More Chinamen, with yellow, crooked fingers, jammed the stuff into the cans, which slid down some marvellous machine forthwith, soldering their own tops as they passed. Each can was hastily tested for flaws, and then sunk with a hundred companions into a vat of boiling water, there to be half cooked for a few minutes. The cans bulged slightly after the operation, and were therefore slidden along by the trolleyful to men with needles and soldering-irons who vented them and soldered the aperture. Except for the label, the ‘Finest Columbia Salmon’ was ready for the market. I was impressed not so much with the speed of the manufacture as the character of the factory. Inside, on a floor ninety by forty, the most civilized and murderous of machinery. Outside, three footsteps, the thick-growing pines and the immense solitude of the hills. Our steamer only stayed twenty minutes at that place, but I counted two hundred and forty finished cans made from the catch of the previous night ere I left the slippery, blood-stained, scale-spangled, oily floors and the offal-smeared Chinamen.

The decade that preceded the writing of these words was filled with similar and even more repulsive descriptions of Chinese immigrants by writers of all kinds, especially on the West Coast. It was also filled with anti-Chinese riots, deportations, and killings, as well as the passing by Congress and signing by President Chester A. Arthur of the Chinese Exclusion Act, which, for the only time in US history, excluded an entire group of would-be immigrants from entry into the country on the basis of ethnicity alone.

What’s important to note is that white writers like Kipling, as well as their white readers, didn’t even notice how they were depicting these men from Asia, who, for them, weren’t men in the same way they were, if they were men at all. As a result, an otherwise interesting description of a NW cannery at work distorts and degrades both the workers and the work being done.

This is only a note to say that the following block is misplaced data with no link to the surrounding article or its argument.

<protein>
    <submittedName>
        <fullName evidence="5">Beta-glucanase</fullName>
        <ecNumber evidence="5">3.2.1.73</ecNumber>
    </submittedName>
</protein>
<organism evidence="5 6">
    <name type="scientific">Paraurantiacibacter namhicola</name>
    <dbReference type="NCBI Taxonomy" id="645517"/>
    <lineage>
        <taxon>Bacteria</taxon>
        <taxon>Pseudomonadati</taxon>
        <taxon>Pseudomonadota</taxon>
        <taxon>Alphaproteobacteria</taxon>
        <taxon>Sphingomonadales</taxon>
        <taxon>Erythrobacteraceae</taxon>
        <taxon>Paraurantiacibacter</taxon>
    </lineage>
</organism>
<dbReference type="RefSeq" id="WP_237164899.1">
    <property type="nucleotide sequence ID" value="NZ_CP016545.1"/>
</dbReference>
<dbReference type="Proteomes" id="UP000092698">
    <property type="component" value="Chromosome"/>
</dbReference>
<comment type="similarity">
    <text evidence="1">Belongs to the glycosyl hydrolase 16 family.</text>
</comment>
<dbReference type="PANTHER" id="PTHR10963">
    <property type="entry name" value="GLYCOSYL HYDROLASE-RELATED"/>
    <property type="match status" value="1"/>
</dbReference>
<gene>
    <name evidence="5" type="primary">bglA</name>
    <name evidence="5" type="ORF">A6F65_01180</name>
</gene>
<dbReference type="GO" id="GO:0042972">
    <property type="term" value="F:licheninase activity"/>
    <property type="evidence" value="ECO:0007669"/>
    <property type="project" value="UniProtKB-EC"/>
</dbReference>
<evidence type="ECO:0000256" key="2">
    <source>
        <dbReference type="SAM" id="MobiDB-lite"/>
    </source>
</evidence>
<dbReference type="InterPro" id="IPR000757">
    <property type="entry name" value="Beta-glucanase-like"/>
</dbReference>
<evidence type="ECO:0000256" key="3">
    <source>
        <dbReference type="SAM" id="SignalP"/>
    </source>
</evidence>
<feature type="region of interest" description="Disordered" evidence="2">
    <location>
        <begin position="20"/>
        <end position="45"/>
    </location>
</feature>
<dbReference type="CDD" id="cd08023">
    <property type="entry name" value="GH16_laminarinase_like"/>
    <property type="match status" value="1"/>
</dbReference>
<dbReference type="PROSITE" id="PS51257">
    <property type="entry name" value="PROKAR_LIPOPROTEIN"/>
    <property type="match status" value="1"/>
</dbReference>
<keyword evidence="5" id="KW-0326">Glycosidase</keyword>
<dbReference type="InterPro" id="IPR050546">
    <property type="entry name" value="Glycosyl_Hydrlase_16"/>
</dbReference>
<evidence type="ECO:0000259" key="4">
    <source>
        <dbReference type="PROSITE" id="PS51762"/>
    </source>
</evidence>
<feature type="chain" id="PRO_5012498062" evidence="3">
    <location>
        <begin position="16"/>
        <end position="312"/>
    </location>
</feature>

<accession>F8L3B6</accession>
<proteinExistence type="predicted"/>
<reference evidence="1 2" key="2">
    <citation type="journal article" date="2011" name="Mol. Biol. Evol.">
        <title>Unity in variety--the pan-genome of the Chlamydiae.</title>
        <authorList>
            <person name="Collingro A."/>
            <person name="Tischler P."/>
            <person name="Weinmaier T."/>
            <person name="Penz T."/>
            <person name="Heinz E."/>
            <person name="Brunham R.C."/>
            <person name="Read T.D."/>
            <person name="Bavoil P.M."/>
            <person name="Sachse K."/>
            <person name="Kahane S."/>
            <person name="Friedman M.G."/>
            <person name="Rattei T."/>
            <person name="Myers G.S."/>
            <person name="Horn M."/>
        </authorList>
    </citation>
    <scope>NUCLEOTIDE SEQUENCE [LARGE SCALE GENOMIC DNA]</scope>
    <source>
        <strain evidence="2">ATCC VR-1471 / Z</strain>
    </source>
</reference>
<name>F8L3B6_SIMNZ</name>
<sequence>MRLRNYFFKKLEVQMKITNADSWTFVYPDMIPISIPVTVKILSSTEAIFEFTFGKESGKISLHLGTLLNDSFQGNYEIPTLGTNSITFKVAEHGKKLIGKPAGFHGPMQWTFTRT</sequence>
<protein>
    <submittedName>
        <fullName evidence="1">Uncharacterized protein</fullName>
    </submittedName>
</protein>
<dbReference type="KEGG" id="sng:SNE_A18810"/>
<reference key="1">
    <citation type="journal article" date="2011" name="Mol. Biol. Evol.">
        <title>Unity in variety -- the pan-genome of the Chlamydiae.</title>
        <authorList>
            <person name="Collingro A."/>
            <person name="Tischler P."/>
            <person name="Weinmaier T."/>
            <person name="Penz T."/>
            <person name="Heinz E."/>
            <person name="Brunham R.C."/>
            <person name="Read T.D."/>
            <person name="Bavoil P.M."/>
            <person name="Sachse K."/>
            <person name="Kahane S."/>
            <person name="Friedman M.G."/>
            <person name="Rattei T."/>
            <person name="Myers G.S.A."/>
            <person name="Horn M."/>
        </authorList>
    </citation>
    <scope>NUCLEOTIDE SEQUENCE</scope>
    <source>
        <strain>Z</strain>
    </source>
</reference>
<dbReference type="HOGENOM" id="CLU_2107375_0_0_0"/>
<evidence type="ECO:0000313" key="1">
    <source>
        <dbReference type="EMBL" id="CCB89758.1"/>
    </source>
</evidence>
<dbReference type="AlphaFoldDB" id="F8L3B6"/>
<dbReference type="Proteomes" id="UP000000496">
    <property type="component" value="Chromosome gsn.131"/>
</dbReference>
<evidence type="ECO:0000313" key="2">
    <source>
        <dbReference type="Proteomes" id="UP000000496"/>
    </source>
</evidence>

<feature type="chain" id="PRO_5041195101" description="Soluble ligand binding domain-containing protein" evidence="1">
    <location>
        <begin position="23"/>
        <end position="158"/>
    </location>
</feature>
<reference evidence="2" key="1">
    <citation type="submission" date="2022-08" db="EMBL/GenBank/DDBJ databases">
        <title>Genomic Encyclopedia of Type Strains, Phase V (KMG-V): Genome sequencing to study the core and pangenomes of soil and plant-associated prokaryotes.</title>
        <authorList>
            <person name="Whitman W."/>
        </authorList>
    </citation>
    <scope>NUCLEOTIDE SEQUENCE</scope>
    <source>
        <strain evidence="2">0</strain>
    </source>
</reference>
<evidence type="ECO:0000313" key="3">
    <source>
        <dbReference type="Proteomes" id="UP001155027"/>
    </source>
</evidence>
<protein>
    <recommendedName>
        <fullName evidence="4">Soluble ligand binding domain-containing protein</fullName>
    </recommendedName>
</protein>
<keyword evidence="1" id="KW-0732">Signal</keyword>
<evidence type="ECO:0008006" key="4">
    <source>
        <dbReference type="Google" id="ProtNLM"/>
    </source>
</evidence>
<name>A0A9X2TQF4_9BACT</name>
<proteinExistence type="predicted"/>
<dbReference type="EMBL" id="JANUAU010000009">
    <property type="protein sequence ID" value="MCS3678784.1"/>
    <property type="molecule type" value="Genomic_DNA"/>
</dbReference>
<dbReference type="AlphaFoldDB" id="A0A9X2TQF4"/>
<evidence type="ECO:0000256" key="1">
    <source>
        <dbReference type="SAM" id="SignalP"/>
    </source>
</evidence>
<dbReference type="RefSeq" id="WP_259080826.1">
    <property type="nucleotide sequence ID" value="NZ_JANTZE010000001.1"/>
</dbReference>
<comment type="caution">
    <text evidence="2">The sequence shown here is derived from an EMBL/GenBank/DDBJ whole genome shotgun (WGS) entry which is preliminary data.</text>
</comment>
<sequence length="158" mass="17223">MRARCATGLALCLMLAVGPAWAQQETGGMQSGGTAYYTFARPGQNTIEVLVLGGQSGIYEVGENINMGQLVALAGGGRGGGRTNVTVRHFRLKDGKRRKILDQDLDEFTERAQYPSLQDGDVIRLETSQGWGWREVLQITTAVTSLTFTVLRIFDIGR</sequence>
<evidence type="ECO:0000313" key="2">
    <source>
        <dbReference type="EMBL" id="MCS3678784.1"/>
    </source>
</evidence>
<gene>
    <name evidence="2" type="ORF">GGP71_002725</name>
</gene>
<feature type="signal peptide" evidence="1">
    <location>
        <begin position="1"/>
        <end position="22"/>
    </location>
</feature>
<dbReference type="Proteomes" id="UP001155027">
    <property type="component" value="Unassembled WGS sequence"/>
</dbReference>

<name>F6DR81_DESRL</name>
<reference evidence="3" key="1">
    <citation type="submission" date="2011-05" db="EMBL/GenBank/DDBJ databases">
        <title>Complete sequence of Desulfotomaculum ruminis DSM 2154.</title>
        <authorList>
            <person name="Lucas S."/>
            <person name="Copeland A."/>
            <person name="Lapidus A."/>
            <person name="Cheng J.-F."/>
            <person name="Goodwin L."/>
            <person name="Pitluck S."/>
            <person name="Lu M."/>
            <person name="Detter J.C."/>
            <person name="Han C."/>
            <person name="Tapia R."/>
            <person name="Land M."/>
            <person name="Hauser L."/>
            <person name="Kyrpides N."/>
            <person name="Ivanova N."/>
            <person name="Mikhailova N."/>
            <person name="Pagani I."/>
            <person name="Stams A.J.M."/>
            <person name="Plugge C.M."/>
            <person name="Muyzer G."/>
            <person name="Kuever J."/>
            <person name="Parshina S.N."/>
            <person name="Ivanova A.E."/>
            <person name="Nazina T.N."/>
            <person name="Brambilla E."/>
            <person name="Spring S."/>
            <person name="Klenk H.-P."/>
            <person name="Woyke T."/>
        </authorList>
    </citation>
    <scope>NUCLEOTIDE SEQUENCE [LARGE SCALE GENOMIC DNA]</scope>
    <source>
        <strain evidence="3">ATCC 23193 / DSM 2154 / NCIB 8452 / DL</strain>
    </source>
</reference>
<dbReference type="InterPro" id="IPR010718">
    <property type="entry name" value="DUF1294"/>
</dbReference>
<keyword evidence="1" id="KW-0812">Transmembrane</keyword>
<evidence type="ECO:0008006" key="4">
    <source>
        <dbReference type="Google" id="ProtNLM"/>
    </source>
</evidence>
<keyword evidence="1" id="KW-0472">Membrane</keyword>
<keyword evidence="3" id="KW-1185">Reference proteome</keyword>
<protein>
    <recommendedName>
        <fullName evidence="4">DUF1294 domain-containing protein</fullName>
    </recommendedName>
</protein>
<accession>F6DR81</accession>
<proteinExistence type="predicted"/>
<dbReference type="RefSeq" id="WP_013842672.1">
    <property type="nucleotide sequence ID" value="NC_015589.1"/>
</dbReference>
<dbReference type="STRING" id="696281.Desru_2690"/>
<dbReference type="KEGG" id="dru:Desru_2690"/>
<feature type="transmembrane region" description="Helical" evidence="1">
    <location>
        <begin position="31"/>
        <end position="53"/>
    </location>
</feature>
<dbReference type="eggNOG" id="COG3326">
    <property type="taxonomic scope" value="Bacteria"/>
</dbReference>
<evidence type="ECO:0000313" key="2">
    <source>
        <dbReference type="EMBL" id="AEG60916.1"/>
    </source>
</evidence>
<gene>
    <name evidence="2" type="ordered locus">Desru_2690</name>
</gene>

This is our challenge today, and one of the goals of this website: To render honestly the reality and legacy of writing about the Northwest–to recognize the myths and malice and misstatements, then tear through them, coming to a clearer view of what was and is and might be.

For further reading:

George Orwell on Rudyard Kipling

History of Chinese Americans in the Pacific Northwest

The Chinese Exclusion Act

Other Anti-Chinese Legislation in the United States

A Young NW Asian American’s Thoughts on Learning About Anti-Chinese Riots in Her Home State

More on Chinese Cannery Workers on the Columbia River (including a photo)

What Happens to Our Knowledge of a Place–Past or Present–When Daily Newspapers Face No Real Competition in Reporting the “News”?

Image from the Public Health Image Library, CDC / Minnesota Department Of Health; licensed under the Creative Commons Attribution-Share Alike 4.0 International license.

A few days ago, Portland’s Willamette Week brought momentary life to the local journalism scene by critiquing a new venture launched by its older, larger, and richer rival, The Oregonian. The critique, by reporter Aaron Mesh, is mild as critiques go, especially when judged by the rousing wars Northwest newspapers once engaged in, but it raises important questions about journalism today. One of them (raised, in part, by the mildness alone) is: What happens to our knowledge of a place–past or present–when daily newspapers face no real competition in reporting the news?

The venture Mesh critiques is the Oregonian’s three-month-old “Here Is Oregon” campaign, an attempt, as the HIO website says, to offer “a mix of features centered around our mission, to lift and celebrate Oregon.” Here’s part of what Mesh writes:

For three months now, Here is Oregon—which the paper’s executives describe as a “lifestyle brand” published on a website separate from [the Oregonian’s main website] and in designated features in The Oregonian’s print edition—has provided Oregonian readers with a version of reality free from violent death and political disputes. The stories that populate the new website dwell on hiking trails, gingerbread houses and downtown cleanups. They arrive on a website free from the pandemic, shootings and stories about the homeless.

That’s a dramatic break from the dire—and usually accurate—portrait of the city The Oregonian regularly presents to readers.

Your first thought might be: So what’s the problem? What’s wrong with the Oregonian publishing more positive stories at a time when so much of the news, as Mesh suggests, is unrelentingly “dire”? To which I (and Mesh as well, I imagine) would answer: Nothing…if those stories were woven into the newspaper’s regular offerings and kept separate from content offered by businesses and trade groups.